When we last checked in on Lockheed Martin's Fury drone, the Class 3 Unmanned Air System had reliably demonstrated the ability to stay in the air for more than 12 hours at a time over a series of flight tests. Now the Fury has been fitted with a new engine that Lockheed says will increase its flight endurance to 15 hours.

Developed to be a long-endurance, expeditionary aircraft to provide strategic support to tactical warfighters, the Fury is a runway-independent UAS that launches via a catapult system and lands by being captured in a large net, which Lockheed refers to as an "expeditionary recovery system." The company says the complete launch and recovery system can be set up in an area of unimproved ground just 200 sq ft (18.6 sq m) in size.

The aircraft is a blended wing design with a 17-ft (5-m) wingspan and has the ability to carry a 200-lb (91-kg) combination of payload and fuel. It can fly at altitudes of up to 15,000 ft (4,572 m) and generates thrust via a pusher propeller. That propeller is now being driven by a new 1803 engine that engineering tests indicate will extend the aircraft's endurance to 15 continuous hours.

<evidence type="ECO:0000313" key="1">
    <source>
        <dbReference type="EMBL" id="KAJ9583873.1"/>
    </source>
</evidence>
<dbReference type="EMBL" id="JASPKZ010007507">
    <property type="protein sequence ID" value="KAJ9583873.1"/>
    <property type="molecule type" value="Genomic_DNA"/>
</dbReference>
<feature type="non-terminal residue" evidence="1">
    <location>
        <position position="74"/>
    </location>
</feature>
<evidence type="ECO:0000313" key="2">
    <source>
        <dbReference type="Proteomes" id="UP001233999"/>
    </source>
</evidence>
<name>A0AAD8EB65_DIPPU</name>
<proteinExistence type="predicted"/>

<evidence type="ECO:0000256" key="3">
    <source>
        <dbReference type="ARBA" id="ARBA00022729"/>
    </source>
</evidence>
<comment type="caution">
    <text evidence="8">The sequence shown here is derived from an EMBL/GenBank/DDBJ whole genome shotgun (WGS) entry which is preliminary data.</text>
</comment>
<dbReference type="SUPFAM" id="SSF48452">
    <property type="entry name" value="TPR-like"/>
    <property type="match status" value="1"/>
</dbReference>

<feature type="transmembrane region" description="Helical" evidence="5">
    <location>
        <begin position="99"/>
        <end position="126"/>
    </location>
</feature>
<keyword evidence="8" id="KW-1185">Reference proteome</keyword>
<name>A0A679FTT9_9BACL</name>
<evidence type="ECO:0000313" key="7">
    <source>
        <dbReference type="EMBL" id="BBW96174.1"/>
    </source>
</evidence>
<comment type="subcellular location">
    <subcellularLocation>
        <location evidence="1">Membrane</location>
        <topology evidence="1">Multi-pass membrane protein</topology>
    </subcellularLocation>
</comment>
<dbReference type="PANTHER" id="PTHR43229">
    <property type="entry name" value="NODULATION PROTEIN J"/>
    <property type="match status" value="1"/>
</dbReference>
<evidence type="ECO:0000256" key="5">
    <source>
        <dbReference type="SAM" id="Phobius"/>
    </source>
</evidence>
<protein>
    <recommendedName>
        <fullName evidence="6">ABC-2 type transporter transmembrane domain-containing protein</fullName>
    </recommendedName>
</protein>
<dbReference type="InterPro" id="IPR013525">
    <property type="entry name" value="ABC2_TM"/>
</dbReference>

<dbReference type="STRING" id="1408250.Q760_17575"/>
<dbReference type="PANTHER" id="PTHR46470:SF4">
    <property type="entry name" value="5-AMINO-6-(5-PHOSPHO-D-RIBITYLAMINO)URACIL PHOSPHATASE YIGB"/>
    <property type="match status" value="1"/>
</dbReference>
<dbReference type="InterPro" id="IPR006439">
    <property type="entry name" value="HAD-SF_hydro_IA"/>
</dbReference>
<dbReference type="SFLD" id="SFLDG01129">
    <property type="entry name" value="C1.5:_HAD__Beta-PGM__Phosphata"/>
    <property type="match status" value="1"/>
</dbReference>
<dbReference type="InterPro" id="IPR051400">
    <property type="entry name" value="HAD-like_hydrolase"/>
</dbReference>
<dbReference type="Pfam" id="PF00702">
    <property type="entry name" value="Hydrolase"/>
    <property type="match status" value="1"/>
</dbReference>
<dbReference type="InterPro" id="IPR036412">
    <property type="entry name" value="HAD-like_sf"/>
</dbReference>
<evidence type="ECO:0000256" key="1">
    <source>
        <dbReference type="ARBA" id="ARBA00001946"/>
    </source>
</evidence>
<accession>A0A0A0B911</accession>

Lockheed says this will make the Fury one of the highest endurance unmanned systems in its class and should increase its attractiveness for the intelligence, surveillance, reconnaissance, and cyber-electronic warfare missions for which it was designed.